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Injury Prevention



Too many runners repeatedly make the same mistakes in their training, following the same pattern of training, injury, and recovery, secure in the fact that they can always "fix it" afterwards. Here, taken from Joe Ellis' book Running Injury-Free, are seven ways to avoid injuries from the start.


1. Find a Friendly Surface
The best surfaces for running are firm (not mushy or slippery), relatively flat (without camber), smooth (without ruts or holes), and provide some degree of shock absorption. The more angled the surface, the steeper the incline, the harder the surface, the greater are the chances of an injury.

Grassy areas such as golf courses make relatively poor running surfaces. This may surprise some people who choose grass because it's soft. But grassy surfaces are also uneven. And many of us--more than half the population--have some biomechanical abnormality. So running on grass makes the muscles and tendons in your feet and legs work harder and leaves you more susceptible to injury.

Roads are also notoriously poor surfaces, not only because of traffic hazards but because they are canted so that water will run off the center of the road. This slant causes the "upward" foot to pronate more and the "downward" foot to supinate more.

Provided you wear good shock-absorbing shoes, sidewalks tend to make better training surfaces than roads because they are flat. The problem, of course, is that cement surfaces are significantly harder than asphalt or other man-made surfaces.

Here, ranked in order from most desirable to least desirable, are various running surfaces:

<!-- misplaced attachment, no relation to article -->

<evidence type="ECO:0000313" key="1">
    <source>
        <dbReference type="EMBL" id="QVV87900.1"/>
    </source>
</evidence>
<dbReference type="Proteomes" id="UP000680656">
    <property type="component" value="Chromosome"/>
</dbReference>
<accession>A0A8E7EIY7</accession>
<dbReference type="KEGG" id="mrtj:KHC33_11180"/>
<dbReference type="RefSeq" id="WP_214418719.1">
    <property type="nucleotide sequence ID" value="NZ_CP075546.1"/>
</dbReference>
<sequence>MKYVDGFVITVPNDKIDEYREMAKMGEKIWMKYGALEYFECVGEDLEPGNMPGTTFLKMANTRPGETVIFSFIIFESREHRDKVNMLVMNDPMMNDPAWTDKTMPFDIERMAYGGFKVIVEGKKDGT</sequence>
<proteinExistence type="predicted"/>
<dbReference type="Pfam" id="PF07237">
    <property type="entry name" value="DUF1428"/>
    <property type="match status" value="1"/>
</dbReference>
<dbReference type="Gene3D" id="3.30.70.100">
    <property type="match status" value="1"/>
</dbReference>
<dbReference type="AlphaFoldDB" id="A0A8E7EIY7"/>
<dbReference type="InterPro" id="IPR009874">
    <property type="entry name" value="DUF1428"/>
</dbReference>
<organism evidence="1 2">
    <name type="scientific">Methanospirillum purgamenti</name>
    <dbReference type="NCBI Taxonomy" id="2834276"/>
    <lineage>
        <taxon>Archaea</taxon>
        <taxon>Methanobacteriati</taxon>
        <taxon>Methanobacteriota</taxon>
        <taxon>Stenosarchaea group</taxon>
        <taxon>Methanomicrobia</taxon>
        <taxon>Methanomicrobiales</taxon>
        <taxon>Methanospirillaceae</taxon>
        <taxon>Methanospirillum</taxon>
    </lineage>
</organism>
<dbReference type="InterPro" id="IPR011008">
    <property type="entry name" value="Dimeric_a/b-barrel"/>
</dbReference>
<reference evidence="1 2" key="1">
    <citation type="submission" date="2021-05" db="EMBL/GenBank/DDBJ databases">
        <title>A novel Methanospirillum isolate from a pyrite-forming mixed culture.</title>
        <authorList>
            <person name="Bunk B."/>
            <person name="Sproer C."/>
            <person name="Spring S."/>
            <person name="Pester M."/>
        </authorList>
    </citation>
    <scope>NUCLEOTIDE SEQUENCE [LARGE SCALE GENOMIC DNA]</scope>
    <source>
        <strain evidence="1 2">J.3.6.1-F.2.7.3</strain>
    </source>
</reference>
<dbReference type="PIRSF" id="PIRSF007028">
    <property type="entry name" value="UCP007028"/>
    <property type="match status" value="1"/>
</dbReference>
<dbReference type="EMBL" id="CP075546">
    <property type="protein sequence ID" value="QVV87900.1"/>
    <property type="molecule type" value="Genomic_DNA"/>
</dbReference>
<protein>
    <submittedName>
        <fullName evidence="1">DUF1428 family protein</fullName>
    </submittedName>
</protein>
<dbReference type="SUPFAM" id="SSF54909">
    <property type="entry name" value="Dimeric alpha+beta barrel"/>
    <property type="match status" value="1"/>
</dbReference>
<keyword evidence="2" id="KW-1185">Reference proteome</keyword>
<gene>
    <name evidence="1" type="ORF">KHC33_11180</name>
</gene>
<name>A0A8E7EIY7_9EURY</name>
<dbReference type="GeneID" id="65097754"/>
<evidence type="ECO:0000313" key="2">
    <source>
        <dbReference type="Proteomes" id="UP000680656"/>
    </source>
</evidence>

1. Soft, smooth cinder track, unbanked
2. Artificially surfaced track, unbanked
3. Soft, smooth dirt trail
4. Flat, smooth grass
5. Asphalt street or path
6. Hard dirt track or trail
7. Concrete sidewalk or road
8. Banked or cambered surface
9. Hard-sand beach
10. Rough, pot-holed dirt trail or grass

2. Warm Up and Cool Down
The chances of having an injury are greater when their muscles are cold. There is a simple physiological reason for this: When you first get up in the morning, your muscles and soft tissues are tight. In fact, your muscles are generally about 10 percent shorter then than their normal resting length.

As you start moving around, your muscles stretch to their normal resting length. When you start to exercise the muscles, they stretch to about 10 percent more than normal resting length. This means that from the time you get out of bed until the muscle is warmed up the muscle stretches as much as 20 percent.

A longer muscle is much less likely to become injured than a short, tight muscle. Further, muscles are designed to move bones on either side of a joint. Through basic laws of physics, a muscle is more efficient and much less likely to become injured when it is longer, since it can exert more force with less effort.

Likewise, it is disastrous to finish a training run and just stop. Many runners try to get the most out of their runs by sprinting the last couple hundred yards or so. Then they stand and try to catch their breath. This is asking for injury. It is also the time when susceptible individuals are most at risk of having a heart attack. Almost all exercise-related heart attacks occur just after runners stop running, not while they're actually running. This is because when you exercise, your body relies on your muscles to help pump or push the blood from your legs to your heart and brain. When you stop running, that muscle action stops and your heart and brain suddenly get less blood and oxygen. (This is an excellent reason for a cooldown period of slow jogging or walking.)

The cooldown helps keep the blood flowing to the muscles and allows your body to work its way down from a state of high exertion to the eventual resting condition. Keep walking for a few minutes, at the very least, after every run until you have cooled down.